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This essay analyzes the three papers presented on a panel I organized as chair of the AALS Antitrust Section entitled Evolving Antitrust Treatment of Dominant Firms for the 2005 Annual Meetings. Steve Salop’s and Doug Melamed’s papers recommend standards for government intervention while David McGowan argues why the government should not.

I create a framework within which to understand the three papers’ relationship to each other, by building on McGowan’s characterization of courts’ antitrust decisions. Since antitrust decisions are based on inherently incomplete real world information, they are subject to “error costs”: Courts are at risk of “false positives” (finding a violation when the behavior is not anticompetitive) and “false negatives” (finding no violation when the behavior is anticompetitive.)

In light of these error costs, McGowan acknowledges that whether the court chooses to intervene or not depends on its ideology. He, himself, advocates that courts avoid false positives by not intervening and allow the marketplace to correct antitrust problems. This “market corrections approach” also alleviates concerns for false negatives.

Taking a more interventionist view, Melamed recommends a “profit sacrifice test” to determine whether the exit of rivals is essential to exclusionary conduct’s profitability, thereby capturing more of the “false negatives” with little increase in “false positives.” Salop, taking an interventionist view as well, recommends a more comprehensive evaluation to determine the conduct’s impact on consumer welfare – thereby expanding greatly the capture of false negatives.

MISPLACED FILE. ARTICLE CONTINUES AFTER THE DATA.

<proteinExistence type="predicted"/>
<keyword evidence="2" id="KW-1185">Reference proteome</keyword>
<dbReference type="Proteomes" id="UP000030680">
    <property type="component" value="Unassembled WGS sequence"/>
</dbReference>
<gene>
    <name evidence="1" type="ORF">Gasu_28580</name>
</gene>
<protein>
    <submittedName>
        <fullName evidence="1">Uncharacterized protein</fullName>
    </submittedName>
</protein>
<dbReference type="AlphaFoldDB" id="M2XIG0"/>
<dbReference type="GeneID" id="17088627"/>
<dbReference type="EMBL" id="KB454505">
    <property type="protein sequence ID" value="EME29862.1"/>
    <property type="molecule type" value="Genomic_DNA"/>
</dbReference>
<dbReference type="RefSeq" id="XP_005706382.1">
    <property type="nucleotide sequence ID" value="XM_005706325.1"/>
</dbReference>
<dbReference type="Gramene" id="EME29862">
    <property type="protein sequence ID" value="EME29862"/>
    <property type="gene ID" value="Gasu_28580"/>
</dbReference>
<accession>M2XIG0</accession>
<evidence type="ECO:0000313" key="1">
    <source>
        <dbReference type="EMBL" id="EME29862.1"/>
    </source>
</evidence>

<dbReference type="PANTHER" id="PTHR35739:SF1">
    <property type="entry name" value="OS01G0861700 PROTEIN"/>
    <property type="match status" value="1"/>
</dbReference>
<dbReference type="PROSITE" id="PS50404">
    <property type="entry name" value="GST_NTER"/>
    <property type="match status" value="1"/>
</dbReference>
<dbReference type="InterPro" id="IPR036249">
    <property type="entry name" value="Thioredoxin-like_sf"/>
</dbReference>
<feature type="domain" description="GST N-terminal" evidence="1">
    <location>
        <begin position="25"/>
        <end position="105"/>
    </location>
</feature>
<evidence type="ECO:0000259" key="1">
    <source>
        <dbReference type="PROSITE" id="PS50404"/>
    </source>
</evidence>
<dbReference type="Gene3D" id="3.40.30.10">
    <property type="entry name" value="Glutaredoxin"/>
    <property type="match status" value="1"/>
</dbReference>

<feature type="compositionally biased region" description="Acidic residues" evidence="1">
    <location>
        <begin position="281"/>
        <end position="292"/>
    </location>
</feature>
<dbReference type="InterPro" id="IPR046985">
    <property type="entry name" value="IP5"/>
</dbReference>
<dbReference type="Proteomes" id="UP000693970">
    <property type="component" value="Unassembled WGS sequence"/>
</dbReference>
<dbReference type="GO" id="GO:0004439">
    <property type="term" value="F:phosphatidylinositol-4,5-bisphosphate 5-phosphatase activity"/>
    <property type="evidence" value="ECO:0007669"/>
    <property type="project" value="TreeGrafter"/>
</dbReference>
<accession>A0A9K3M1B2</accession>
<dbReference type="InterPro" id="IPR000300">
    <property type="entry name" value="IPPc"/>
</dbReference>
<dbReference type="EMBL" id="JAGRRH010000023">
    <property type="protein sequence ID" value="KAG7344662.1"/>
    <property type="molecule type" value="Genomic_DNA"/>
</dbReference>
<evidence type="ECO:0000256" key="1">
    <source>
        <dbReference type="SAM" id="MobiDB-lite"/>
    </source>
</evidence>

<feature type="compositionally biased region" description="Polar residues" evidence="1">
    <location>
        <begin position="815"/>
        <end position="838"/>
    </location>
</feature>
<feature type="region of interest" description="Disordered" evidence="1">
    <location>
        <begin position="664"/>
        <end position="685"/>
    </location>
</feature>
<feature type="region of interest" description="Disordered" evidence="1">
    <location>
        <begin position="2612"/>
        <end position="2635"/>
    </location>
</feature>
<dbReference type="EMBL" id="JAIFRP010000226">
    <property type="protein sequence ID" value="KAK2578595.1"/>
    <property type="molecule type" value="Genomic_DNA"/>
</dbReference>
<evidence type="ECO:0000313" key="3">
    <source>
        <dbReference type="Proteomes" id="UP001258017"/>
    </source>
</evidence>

I believe, however, that differences in viewpoints are affected not only by which correction tool a scholar or court finds more effective (the market or the government), but also by the differences in their evaluation of the consequences of the false positives versus the false negatives in the specific instance under consideration. Inherent in any real-world antitrust decision are not just error costs but also a trade-off between the risk of a false positive and the risk of a false negative. Differences in valuation of those consequences may lead scholars and courts to differ in their reluctance to undertake particular outcomes when they choose to guard against one error as opposed to the other in a particular case. Therefore, I suggest that one's antitrust position is not only informed by one's belief in the ability of the marketplace relative to the government to correct anticompetitive problems, but also to the degree, in any particular circumstance, one is more risk-averse to the consequences of one error cost over the other.

As a result, we can see a continuum of antitrust approaches rather than a stark categorization into two camps. This allows for a distinction between Melamed's and Salop's interventionist papers. Thus, I would place McGowan's market-place reliance toward one end; Salop's broad and more fine-tuned government evaluation of conduct, toward the other; and Melamed's perspective of specific finite criteria somewhere in the middle.



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